Heavy up-front investment and consumer resistance to delivery fees are likely to constrain US online grocery growth in the coming years, according to global agency Fitch Ratings.
Online grocery sales account for around 1% of the $631bn US grocery market, making it one of the lowest penetrated categories, Fitch noted this week. Assuming sales grow at 10-15% annually compared with estimated 3% annual growth for the total market, online would grow to only 2-3% of the grocery market in ten years, it said.
Gaining this share will be existing players such as FreshDirect, part-owned by UK retailer Morrisons, and Ahold’s Peapod, which claims to be the largest internet grocer in the US.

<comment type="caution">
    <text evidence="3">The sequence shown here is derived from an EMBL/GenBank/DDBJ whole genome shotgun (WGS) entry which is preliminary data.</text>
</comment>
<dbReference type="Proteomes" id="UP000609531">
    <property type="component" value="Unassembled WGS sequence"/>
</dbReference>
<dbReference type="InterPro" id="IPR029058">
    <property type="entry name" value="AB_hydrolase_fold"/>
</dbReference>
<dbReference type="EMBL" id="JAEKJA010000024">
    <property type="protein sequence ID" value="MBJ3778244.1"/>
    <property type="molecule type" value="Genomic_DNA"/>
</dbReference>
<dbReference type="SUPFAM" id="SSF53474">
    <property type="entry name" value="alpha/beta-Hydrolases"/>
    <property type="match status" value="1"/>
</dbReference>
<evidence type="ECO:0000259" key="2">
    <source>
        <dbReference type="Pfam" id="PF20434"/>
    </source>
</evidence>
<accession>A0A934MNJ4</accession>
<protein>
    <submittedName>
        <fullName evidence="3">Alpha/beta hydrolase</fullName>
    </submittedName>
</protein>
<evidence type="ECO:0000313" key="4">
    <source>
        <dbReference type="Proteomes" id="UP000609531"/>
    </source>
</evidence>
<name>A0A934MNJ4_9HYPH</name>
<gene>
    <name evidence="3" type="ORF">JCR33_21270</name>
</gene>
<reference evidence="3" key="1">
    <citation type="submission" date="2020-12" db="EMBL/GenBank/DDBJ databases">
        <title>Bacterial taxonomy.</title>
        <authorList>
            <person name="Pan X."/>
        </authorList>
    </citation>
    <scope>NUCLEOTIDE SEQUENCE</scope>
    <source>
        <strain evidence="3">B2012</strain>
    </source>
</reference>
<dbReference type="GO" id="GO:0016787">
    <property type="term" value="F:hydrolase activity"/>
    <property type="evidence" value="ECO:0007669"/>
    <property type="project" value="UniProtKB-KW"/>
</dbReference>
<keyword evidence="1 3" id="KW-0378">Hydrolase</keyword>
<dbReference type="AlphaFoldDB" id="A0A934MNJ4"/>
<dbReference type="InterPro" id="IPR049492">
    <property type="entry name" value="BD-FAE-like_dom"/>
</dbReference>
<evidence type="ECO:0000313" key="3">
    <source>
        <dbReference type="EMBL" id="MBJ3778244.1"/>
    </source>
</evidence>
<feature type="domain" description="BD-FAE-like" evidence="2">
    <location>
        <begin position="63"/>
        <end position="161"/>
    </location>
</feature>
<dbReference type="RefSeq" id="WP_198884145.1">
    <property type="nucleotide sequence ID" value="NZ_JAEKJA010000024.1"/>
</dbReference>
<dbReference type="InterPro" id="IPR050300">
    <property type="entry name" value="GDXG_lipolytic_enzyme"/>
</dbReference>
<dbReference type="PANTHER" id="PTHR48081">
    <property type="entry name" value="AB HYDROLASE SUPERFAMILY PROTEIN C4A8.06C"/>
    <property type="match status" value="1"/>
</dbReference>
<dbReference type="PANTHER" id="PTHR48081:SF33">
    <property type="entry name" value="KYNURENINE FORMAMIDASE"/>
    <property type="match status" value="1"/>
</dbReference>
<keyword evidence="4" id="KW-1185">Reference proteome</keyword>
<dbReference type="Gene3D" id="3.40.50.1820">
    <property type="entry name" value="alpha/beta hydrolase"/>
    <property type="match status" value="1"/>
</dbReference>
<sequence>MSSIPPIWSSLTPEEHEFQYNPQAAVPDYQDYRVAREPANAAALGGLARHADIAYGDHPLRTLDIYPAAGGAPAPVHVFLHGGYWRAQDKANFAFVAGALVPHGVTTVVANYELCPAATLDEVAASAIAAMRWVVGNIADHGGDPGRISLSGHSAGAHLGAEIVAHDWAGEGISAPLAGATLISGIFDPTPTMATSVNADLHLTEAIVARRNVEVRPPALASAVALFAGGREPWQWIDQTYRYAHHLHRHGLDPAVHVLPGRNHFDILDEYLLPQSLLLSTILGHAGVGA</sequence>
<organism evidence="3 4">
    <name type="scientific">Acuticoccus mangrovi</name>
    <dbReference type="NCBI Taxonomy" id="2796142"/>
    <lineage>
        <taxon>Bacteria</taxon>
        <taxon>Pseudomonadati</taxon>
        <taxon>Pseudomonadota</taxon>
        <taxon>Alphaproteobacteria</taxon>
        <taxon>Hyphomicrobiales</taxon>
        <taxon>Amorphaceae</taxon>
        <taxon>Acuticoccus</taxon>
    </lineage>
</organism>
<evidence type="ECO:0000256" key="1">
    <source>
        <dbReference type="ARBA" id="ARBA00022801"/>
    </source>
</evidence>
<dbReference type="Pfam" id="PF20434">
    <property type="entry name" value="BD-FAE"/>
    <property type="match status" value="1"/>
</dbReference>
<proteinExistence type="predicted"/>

Fitch says: “There are several reasons why online grocery sales are not growing more rapidly including consumer resistance to delivery fees that can range from $6 to $10 per order or a minimum order amount.”
“Difficult economic factors that confront online grocers also contribute to slower growth. These include heavy upfront investments, logistical challenges associated with delivering perishable items, and the inherently low margins associated with selling food. These factors will limit the number of new market entrants as well as the pace at which existing players expand.”
E-commerce giant Amazon recently announced plans to expand its online grocery service from Seattle into parts of Los Angeles. The move has created questions about the potential for online grocery sales, which Fitch believes will “gather steam” but remain a small part of the grocery market for the foreseeable future.